Nerve injuries during laser treatment for varicose veins are a potential risk. The nerves at particular risk are the saphenous nerve (1*) and the sural nerve (2*). It has been estimated that nerve injury may occur in over a third of laser treatments of the great saphenous vein and nearly one in twenty small saphenous vein treatments.
A recent study from Germany (3*) has even suggested that saphenous nerve injury is more likely after endovenous laser than after surgical stripping. The study authors have proposed that in some cases the nerve may have been injured by the needle during administration of the tumescent local anaesthetic.
Mechanisms by which the nerve might possibly be injured.
- Firstly, the nerve might injured by the needle during the cannulation of the vein itself. This is probably very rare but it is possible that the nerve could be transected by the needle.
- Similarly, a needle stick injury might occur during the administration of local anaesthetic causing a neurotemesis.
- Finally, the thermal ablation could cause the direct transfer of heat energy to the nerve causing a thermal neuropraxia — a burn injury.
These are the possible strategies to avoid nerve injury.
- Firstly, the nerve and vein can be imaged in transverse section to identify a site of cannulation where the nerve and vein are sufficiently far apart to minimise the risk of thermal energy transfer.
- Secondly, the vein and nerve can be imaged in transverse section during the cannulation to ensure that the vein is cannulated directly and that the needle tip does not impinge on the nerve.
- Thirdly, the nerve, vein and needle tip can be kept in view during tumescent anaesthetic administration by scanning in transverse section at all times.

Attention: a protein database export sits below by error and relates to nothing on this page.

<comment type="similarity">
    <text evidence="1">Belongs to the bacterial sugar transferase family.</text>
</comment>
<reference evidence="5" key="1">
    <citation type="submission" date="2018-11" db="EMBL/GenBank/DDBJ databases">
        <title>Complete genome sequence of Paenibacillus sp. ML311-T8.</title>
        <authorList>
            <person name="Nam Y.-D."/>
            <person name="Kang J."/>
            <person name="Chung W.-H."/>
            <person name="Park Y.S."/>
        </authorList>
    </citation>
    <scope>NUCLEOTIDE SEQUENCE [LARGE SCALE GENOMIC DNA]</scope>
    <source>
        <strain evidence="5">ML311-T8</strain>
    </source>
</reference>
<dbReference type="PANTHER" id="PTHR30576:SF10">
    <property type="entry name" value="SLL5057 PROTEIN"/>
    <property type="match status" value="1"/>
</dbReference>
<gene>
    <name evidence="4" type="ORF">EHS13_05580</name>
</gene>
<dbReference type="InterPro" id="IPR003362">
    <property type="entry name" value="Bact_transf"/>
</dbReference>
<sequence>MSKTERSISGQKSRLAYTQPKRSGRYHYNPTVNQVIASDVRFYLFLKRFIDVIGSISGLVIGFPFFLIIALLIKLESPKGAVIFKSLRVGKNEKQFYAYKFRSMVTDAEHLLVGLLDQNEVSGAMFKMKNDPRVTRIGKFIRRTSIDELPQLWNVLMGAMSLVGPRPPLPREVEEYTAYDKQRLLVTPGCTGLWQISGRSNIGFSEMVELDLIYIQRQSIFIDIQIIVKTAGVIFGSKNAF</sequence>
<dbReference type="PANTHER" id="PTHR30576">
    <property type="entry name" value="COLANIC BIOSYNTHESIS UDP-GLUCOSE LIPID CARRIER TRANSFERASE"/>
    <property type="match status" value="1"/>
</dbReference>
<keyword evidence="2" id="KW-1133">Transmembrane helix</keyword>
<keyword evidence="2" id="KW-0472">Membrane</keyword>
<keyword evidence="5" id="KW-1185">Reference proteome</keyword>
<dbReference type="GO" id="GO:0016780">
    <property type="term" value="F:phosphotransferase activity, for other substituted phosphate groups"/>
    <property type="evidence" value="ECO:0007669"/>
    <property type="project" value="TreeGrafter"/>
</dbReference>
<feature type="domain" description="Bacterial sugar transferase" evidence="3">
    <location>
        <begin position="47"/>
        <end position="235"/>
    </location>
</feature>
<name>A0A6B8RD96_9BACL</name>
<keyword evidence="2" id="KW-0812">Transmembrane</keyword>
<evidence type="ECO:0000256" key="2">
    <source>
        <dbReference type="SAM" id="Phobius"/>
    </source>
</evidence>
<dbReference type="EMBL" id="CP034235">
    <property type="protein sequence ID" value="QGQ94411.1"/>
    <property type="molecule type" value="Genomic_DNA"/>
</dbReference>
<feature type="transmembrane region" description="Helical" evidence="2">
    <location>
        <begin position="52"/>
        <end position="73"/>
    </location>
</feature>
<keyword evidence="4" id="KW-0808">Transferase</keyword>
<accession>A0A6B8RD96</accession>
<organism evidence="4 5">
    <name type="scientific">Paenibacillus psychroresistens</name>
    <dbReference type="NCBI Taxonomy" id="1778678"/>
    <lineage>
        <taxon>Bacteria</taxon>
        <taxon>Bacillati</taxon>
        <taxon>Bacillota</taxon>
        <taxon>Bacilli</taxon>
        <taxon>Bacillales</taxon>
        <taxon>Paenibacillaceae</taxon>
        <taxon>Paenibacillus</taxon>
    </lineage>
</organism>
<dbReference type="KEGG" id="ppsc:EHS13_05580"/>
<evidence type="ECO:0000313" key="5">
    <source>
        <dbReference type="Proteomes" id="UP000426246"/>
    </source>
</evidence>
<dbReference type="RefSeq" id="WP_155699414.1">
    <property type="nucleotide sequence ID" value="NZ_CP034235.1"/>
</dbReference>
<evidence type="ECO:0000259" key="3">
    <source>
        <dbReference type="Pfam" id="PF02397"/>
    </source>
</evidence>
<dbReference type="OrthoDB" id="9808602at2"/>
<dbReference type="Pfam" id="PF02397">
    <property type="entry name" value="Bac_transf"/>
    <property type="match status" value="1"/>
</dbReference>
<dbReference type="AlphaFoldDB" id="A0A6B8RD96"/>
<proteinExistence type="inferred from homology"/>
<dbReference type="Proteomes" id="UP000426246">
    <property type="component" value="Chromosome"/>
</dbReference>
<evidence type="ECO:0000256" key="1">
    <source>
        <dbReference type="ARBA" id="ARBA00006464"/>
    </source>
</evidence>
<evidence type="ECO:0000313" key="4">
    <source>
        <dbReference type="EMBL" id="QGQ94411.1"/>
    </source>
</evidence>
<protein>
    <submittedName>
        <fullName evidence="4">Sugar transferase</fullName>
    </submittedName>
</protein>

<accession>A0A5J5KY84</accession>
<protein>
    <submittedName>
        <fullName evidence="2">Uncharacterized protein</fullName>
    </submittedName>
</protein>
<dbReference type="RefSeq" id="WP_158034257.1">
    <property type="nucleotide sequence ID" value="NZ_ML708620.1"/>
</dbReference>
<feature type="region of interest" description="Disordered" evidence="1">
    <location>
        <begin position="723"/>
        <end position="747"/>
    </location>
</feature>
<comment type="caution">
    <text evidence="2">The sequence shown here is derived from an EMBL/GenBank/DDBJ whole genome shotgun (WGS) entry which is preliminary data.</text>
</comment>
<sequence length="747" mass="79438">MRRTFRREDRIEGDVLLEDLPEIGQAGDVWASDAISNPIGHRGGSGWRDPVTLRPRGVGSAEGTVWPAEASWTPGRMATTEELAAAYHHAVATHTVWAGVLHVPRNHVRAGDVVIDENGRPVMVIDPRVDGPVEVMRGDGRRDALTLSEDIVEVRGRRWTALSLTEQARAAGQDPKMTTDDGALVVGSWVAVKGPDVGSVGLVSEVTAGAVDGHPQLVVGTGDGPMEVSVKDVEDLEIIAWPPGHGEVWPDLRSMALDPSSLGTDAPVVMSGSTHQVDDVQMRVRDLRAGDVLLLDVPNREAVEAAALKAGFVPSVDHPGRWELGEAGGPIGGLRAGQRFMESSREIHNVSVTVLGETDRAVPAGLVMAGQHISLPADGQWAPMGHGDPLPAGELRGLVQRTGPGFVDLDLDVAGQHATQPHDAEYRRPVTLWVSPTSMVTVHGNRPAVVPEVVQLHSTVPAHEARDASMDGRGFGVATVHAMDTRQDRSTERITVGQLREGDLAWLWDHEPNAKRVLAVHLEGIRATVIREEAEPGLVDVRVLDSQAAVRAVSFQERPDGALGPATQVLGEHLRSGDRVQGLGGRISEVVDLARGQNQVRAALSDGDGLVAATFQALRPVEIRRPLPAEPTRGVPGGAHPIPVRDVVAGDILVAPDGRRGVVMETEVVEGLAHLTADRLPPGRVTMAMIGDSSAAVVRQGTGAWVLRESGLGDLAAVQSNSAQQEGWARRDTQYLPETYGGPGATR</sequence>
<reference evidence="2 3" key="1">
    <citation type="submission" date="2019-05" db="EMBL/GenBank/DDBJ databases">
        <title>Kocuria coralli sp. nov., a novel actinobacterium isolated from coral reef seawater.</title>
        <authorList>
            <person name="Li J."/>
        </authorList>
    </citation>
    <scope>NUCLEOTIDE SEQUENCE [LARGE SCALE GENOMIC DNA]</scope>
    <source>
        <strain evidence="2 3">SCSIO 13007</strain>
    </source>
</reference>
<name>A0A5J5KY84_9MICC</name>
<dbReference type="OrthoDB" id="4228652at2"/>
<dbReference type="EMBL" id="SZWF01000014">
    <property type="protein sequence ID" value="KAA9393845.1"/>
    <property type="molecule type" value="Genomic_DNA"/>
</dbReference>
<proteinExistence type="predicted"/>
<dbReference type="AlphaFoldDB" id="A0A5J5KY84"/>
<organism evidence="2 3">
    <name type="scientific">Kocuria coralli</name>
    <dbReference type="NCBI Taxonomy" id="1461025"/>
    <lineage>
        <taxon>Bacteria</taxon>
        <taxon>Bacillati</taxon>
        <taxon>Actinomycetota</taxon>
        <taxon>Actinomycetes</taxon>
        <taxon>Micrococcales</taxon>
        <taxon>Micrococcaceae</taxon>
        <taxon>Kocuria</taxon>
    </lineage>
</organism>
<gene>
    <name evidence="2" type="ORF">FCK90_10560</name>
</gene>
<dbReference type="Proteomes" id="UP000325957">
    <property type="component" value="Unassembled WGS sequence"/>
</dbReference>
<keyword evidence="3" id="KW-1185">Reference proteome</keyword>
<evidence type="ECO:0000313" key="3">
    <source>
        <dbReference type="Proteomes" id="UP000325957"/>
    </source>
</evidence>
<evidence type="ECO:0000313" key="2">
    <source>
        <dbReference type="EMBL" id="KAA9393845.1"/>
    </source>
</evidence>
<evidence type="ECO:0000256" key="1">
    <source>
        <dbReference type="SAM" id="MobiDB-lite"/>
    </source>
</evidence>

- Lastly, the needle should be withdrawn immediately and the thermal ablation terminated immediately if pain is felt in the sensory distribution of the nerve at risk. In fact, performing these treatments under local anaesthetic is much safer than under general anaesthetic for this very reason. When pain occurs, the treatment should be terminated or the needle withdrawn, making the possible risk of nerve injury less likely.
My team and I take particular care to avoid nerve injuries during varicose vein treatment and in this video I describe how we have developed our own methods. In the last 5 years, we have had no serious nerve injuries during varicose vein treatments.
- Mundy L, Merlin TL, Fitridge RA, Hiller JE Systematic review of endovenous laser treatment for varicose veins. Br J Surg 2005; 92: 1189-1194
- Gibson KD, Ferris BL, Polissar N, Neradilek B, Pepper D Endovenous laser treatment of the short saphenous vein: efficacy and complications. J Vasc Surg 2007; 45(4): 795-803
- Flessenkamper I, Stenger D, Hartmann M, Roll S Endovenous laser therapy vs high ligation/stripping for varicosity of the great saphenous vein Phlebologie 2013; 43:7-11